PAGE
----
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Why Dogs Eat Grass

“Is it just me or has the grass has gone bad?” Photo: Kettukusu/Flickr

As you may have noticed from your trips to the park, some dogs relish eating grass as though it were a gourmet treat. Others, however, don’t seem overly interested, and may only take an occasional little munch every now and then. Like many dog owners, you’ve probably wondered about this behavior. The definitive answer to the question “Why do dogs eat grass?” has not been found. But experts have some interesting theories.

Natural-born scavengers. According to this theory, modern-day domesticated dogs eat grass because, in their evolutionary past, they were scavengers—wild animals that ate whatever they could find when they needed nutrition. Sometimes that included grass.

Dogs are omnivores. As omnivores—animals that eat both meat and vegetation—dogs may simply have a natural craving for grass. Some dogs may eat more grass than others because the taste appeals to them more.

Stomach cleansing. If your dog is fond of grass, you may have noticed that eating grass makes him vomit. The correlation between eating grass and vomiting is well documented, but experts still aren’t entirely clear if dogs eat grass because they feel a need to cleanse their stomachs, or if they vomit because the grass has given them an upset stomach. If it’s the former, then eating grass may be a natural and instinctive way for dogs to purge the contents of their digestive tract. The mystery, however, gets deeper when you consider that some dogs eat grass without any consequences.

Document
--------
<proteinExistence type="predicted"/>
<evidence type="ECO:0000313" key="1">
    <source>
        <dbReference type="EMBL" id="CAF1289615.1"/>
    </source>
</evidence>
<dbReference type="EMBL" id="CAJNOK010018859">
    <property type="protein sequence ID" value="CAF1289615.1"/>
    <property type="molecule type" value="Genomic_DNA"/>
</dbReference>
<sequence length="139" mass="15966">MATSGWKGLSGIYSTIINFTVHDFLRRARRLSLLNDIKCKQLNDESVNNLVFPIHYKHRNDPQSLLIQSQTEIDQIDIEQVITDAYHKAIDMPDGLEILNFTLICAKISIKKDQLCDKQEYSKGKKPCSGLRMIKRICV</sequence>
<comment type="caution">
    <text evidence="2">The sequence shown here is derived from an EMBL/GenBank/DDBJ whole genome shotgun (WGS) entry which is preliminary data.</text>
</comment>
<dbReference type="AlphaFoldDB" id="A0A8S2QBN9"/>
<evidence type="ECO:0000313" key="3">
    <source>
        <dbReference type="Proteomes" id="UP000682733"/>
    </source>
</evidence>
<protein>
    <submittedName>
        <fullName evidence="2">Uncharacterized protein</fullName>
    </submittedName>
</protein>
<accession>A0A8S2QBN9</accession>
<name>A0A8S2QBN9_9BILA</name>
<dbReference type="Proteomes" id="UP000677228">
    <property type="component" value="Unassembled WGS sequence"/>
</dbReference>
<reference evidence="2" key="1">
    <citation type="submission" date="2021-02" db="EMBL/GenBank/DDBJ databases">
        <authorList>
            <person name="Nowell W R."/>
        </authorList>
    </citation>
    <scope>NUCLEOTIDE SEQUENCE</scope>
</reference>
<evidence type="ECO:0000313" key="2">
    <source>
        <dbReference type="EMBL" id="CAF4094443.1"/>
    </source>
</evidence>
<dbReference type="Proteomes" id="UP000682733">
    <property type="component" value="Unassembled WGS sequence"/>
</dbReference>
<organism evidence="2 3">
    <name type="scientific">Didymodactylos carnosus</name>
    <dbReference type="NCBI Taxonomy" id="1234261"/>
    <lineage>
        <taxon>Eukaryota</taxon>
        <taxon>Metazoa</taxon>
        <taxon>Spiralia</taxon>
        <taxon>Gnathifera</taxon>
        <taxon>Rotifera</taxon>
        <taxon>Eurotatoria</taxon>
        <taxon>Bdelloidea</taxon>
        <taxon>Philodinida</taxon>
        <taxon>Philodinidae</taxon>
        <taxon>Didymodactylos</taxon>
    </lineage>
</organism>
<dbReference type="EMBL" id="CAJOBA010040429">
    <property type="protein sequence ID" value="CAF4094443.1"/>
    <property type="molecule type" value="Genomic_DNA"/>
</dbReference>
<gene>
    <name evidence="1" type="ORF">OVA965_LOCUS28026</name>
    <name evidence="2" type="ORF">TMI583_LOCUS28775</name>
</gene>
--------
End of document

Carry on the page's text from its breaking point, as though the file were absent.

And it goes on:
When you should be concerned

If your dog has an appetite for an occasional grass snack, this may be perfectly normal behavior. And if it makes him vomit now and then, there may still be no need for alarm. However, if he vomits more than once or twice, or if your non-grass-eating dog suddenly starts eating great quantities of grass, you should have him checked by your vet. This may be an indication that something is wrong with his digestive system.

The use of pesticides, herbicides, fertilizers, and other lawn treatments is another cause for concern. If your dog is a grass eater by nature, make sure he isn’t able to snack on any lawn that’s been treated. When in doubt, play it safe and keep him away from questionable patches of grass in the neighborhood or the park.

Source:  Pedigree Newsletter

Posted:  Just One More Pet

July 9, 2009 Posted by | Animal or Pet Related Stories, animals, Just One More Pet, Pet Health, Pet Nutrition, Pets, responsible pet ownership | , , , , , , , , , , , , | 1 Comment